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Dr. Keane
Dr. Keane, Therapist
Category: Mental Health
Satisfied Customers: 1379
Experience:  Clinical Psychology PhD, Licensed Professional Counselor with experience in marriage/family, teens and child psychology.
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I have ben in a eleven and a half year relationship with a

Customer Question

I have ben in a eleven and a half year relationship with a Maori male, he has always been emotionally very unavailable, he has his interests, plays golf, goes to stock car meetings, plays in bands and generally has many interests that don't include me. We have no sex life very little intimacy in any way, he feels like a concrete block when we hug, he is unable to kiss me due to SOB, has sleep apnea. If we go out he inevitably forgets we are a couple and goes off and does his own thing. Of late I have become more and more down in mood, have avoided going out with him anywhere. Get more and more upset when he buggers of and leaves me when we are out, and feel our time together is coming to an end. I have asked him numerous times to move out, I haven't pushed it further to date. Prior to this relationship I lived a relatively happy life, with a good circle of friends, many interests, good family life, all of this has changed. Kevin rarely sees his family who only live 40 minutes away. He tells me he has lost all his friends because of me, I know this is rubbish. I try to talk to him about something that we could do as a couple instead of him always being tied up with his own hobbies and interests. Nothing changes when I have discussions with him, same old patterns. I try not to run around after him, clean up after him, mow the lawns, cook for him, but usually unfortunately it is hard not to do this. Basically very few of my needs are met in this relationship. Sometimes I think it is over, then I can't bring myself to "make" him go, knowing he has nothing, no furniture, no house, etc. Sometimes I just feel so stuck where I currently am. I would be interested to hear your comments. Thanks Fiona
Submitted: 1 year ago.
Category: Mental Health
Expert:  Dr. Z replied 1 year ago.

*This website DOES NOT constitute treatment and only provides information and advice in a Q&A format. For treatment (therapy and/or medications) you must go to a licensed professional in your area. Please note that anything said here is not private or confidential, as this is a public forum.

Hello and thank you for using JustAnswer. I am very sorry that you are having this difficulty with your partner, I can understand how his apathy and this lack of connection can cause you distress and emotional pain. Because this is a Q&A service, may I ask what is your specific mental health question that you would like an answer to in regards ***** ***** situation?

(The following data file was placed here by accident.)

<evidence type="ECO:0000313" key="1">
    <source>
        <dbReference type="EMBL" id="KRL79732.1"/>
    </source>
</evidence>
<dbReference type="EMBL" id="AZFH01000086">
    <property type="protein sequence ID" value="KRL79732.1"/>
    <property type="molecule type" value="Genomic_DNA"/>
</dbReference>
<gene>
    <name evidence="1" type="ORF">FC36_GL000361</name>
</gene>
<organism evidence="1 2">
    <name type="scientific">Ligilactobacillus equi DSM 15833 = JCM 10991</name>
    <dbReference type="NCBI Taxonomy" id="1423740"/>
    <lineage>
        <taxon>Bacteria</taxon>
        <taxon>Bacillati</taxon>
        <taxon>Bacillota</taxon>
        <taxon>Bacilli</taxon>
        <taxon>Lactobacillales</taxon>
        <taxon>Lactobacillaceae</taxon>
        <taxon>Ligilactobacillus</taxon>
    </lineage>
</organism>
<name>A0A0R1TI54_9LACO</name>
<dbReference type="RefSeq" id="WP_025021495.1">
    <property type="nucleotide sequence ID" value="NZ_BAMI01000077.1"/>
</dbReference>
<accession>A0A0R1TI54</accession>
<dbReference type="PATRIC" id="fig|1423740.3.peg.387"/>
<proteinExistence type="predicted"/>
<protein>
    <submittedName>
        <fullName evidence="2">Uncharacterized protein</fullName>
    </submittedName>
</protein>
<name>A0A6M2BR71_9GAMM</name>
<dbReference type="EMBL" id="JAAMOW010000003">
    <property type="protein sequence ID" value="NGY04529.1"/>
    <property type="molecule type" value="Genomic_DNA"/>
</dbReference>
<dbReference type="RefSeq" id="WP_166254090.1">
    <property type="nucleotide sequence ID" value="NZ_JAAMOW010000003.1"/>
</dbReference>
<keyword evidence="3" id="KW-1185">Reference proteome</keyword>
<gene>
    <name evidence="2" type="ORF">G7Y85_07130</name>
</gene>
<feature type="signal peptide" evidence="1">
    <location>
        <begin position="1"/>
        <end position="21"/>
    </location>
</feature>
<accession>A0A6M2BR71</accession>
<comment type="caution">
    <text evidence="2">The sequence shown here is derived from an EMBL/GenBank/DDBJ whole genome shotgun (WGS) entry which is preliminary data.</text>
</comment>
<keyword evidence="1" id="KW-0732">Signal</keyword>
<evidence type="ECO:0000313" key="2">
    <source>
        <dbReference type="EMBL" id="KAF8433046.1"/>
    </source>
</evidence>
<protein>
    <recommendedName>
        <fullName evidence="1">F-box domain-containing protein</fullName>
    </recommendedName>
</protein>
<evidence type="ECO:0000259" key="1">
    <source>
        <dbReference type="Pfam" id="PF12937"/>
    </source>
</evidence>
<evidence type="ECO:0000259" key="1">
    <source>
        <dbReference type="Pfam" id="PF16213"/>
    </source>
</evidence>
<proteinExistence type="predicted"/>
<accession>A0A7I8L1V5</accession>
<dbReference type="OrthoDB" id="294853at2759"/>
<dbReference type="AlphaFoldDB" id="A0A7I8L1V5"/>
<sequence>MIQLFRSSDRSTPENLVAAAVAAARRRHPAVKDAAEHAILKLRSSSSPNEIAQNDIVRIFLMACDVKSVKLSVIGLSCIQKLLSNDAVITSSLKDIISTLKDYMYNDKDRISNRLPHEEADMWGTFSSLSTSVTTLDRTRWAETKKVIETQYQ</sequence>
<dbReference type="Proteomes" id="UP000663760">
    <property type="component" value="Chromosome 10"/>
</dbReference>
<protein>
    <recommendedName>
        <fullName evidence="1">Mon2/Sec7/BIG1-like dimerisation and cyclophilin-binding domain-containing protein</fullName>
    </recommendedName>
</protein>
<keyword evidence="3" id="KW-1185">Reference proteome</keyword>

Customer: replied 1 year ago.
How to cope with all of this, what strategies to use, etc
Expert:  Dr. Z replied 1 year ago.

Unfortunately any strategies to help you cope will only be temporary because his behavior will still continue and will eventually overwhelm you and cause you distress. Basically without him actually changing, any strategies you use will only be like a bandaid for you. But as for strategies to help you cope, well you can use Cognitive Behavioral Therapy (CBT) to focus on you and help lessen your focus on how he behaves and how it hurts you. CBT has a premise that your symptoms are caused by negative thoughts, so if we change your thought process to be more positive and objective, then your symptoms will lessen as well.

So this link may help you, it contains a technique I use with patients called a thought record. It will help you keep track of any negative thoughts you have. You put the negative thought on paper, the emotion accompanying, the evidence to support it, and the evidence against it. Then I want you to come up with an alternative thought for the situation (more objective and plausible). This will help you change your way of thinking to be able to think more positive and not automatically go to a negative type of thinking.

In addition, these two worksheets are very good at helping to lessen negative type thinking. It can help you focus on the big picture and the objective/positive thoughts and outcomes.

In addition, a couple relaxation exercises may help to keep you calm as well:

But again as I have stated before, if you focus on yourself to cope than you are making it appear that you are the problem and that you need to change, when in fact it is he who needs to change. Any coping strategies you use will only be temporary in helping you because his behavior will continue to erode your mental defense and coping strategies...remember there is only so much poor treatment one person can take.

Customer: replied 1 year ago.
Is this a standard answer sent to everyone? Can't see that I need CBT. Thanks goodnight.
Expert:  Dr. Z replied 1 year ago.

CBT is the most widely used therapy modality in the world and it may benefit you, but like I said I believe you are asking the wrong question about coping since his behavior will continue to frustrate you unless he stops or you leave.